Differences between a Mentor, Counselor, Coach, and Therapist
I’m biased against therapists, so they only get mentioned in the title and this paragraph. I only wrote that sentence to get your attention. Truth is, the distinction between therapist and all the other lifestyle and mindset helpers is what validates therapy. Therapists are on call for chronic mental illness often in combination with medication or acute situations where a client is unstable–unable to make sustainable choices due to stressors. Once a client is stable, the therapist can give way to other helpers or continue in a different role as another helper type. My bias is that a helper should not use the term therapist lightly. The title should represent advanced training capable of mediating crisis and chronic mental illness with specific therapeutic interventions. EMDR comes to mind.
The Stability Helpers
The difference between a counselor, a mentor, and a coach can be thought of as the different helpers for your life’s puzzle. A counselor helps you pick up the pieces. A mentor provides a frame to house your pieces as a puzzle. A coach helps you fit the pieces together to form a picture of success.
Need for a Counselor. You need a counselor when you have recognized a need for a change in your behavior, but you have little understanding of the origins, patterns, or mental processes that undergird your decision making. In our puzzle analogy, you don’t know what the pieces are or your overwhelmed by the number of pieces scattered about. You may be confused due to a history of trauma or immediate trauma such as the loss of a loved one, change of job, empty nest. The counselor’s job is to inform your choices through specific techniques that balance your anxieties. The outcome is clear-headed, goal-oriented, sustainable choices no matter the stressors.
Need for a Mentor. You need a mentor when you recognize a pattern of development ending in an outcome, but you don’t have a clear knowledge about where and how to start. In our puzzle analogy, you have a clear view of the picture the puzzle will make, but you don’t have a strategy beyond picking out all the corner pieces. A mentor validates you motivation and educates your ability. They may structure projects for you to lead or invite you to participate in ongoing projects. The mentor is careful to manage the pace of your activity so as to ensure that you know the whys of the actions. The outcome is your ability to lead projects and mentor others.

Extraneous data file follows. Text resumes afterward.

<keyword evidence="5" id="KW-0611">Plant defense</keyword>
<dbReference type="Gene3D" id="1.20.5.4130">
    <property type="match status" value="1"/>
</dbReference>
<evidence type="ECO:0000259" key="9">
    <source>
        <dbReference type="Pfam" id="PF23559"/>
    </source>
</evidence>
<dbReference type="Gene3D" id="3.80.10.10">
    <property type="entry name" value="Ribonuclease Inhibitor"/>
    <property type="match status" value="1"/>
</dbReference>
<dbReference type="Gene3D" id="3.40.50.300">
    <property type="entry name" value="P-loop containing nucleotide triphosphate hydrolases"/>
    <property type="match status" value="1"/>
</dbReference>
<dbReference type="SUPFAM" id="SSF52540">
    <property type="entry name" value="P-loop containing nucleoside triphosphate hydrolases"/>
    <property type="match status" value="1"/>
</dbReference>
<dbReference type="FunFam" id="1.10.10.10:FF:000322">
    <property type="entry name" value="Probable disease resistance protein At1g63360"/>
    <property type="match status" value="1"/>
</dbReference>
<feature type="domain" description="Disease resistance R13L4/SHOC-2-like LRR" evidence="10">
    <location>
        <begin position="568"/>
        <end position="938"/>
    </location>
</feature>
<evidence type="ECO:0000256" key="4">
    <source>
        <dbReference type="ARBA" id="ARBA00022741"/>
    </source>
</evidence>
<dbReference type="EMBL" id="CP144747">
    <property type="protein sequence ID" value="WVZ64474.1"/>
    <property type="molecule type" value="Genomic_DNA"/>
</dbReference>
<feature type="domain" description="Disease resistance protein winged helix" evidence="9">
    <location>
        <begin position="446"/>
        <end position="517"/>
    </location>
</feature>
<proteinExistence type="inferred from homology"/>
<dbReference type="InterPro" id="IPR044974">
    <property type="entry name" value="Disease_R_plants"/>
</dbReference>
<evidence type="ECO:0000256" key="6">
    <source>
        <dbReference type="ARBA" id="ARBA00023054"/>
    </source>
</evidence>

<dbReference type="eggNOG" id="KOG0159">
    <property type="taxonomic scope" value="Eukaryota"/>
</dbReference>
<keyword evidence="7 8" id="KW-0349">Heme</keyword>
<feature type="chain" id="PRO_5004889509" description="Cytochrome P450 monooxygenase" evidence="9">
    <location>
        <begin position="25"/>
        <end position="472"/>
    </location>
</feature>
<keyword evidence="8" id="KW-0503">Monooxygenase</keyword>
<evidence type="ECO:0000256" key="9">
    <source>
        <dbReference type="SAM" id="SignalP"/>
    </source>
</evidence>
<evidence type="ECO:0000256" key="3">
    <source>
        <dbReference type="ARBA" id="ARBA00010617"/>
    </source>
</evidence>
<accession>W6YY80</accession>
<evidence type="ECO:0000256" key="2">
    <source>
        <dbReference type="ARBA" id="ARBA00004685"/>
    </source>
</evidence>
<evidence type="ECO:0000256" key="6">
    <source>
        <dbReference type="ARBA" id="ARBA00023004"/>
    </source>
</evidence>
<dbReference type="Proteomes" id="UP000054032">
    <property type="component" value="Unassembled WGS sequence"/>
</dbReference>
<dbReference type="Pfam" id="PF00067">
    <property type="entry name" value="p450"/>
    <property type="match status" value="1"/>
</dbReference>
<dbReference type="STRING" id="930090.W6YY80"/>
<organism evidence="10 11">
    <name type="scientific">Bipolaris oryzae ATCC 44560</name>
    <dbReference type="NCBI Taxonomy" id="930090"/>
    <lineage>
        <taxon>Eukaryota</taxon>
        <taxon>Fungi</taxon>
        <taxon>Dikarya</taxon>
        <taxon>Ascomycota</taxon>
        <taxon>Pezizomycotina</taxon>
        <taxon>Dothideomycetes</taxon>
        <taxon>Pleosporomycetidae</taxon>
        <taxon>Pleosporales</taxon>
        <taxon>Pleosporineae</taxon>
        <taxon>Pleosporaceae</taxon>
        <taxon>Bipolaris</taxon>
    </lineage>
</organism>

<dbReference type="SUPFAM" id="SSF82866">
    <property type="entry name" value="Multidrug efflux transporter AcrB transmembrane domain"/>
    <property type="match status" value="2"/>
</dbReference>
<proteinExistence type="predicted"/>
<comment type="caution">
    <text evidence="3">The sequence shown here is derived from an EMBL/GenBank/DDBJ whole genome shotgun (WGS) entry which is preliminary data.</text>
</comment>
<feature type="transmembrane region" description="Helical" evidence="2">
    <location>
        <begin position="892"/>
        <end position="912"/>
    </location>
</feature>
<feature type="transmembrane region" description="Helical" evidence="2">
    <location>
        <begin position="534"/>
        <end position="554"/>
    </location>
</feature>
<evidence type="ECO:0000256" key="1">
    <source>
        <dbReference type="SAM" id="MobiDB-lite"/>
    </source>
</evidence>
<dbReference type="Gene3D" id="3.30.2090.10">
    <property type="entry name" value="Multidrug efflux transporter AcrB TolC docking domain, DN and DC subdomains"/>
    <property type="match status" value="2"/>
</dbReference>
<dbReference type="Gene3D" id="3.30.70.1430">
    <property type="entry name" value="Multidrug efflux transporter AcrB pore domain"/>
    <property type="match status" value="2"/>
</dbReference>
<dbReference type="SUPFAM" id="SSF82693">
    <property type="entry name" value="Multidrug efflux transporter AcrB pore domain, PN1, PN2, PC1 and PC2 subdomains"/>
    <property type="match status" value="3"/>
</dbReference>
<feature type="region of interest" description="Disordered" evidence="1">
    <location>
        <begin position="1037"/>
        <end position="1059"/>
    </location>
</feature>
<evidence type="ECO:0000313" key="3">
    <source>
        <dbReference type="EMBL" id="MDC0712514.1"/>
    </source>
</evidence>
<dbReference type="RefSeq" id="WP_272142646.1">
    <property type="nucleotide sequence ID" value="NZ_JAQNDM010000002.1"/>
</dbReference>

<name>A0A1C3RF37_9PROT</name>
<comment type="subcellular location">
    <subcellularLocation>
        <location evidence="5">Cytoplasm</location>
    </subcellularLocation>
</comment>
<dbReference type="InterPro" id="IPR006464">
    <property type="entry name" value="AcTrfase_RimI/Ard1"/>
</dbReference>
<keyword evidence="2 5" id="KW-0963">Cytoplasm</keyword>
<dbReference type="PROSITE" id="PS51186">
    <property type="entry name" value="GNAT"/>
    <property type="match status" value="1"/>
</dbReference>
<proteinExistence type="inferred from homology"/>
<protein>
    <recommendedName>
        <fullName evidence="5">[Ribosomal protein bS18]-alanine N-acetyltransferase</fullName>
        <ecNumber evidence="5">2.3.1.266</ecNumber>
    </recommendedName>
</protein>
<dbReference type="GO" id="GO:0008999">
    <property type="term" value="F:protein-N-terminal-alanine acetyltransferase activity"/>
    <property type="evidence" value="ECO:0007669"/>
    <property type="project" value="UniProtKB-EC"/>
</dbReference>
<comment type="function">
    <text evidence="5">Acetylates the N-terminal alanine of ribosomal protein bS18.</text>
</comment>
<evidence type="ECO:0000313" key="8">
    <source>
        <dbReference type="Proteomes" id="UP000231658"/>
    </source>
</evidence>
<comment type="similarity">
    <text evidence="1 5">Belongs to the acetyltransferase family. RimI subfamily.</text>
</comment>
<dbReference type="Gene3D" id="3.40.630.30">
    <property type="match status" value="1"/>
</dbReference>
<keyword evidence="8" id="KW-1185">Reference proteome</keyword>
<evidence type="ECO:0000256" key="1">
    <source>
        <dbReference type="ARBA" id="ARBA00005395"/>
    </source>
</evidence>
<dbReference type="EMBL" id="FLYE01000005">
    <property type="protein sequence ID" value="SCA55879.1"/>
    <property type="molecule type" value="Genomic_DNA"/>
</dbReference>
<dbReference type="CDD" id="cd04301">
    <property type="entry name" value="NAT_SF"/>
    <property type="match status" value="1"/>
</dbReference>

Need for a Coach. You need a coach when you have a solid outline of the systems, inputs, and you own abilities. You may even have the steps outlined. You may have progress and experience, but you have hit a wall of diminishing or stagnant returns. In our puzzle analogy, you’ve lost the motivation to complete the puzzle. A coach provides triggers that stimulate your motivations and reorder your activities so that progress becomes a craving and a routine. The best coaches have specific techniques including schedules, mantras, and mindfulness that influences your mind and body to achieve your goals. The outcome is an internal expectation of progress and an increased capacity to endure to completion.
Most people will benefit from all of the above at some point in your life. I argue that the average person should actively engage rah as a lifestyle routine. The idea that any one person can navigate life without multiple and professionally competent voices is naive. Your help will come with varying titles, but they are nonetheless counselors, mentors, and coaches.
Counseling is much more acute. Mentoring is much more broad-based and shared among many supports. Coaching is much more product focused and time-limited, or at least process-driven. Think of them this way. You will produce many products, supported by many mentors. You may also need professional help to overcome barriers that are more psychological and spiritual. Use these resources in good health.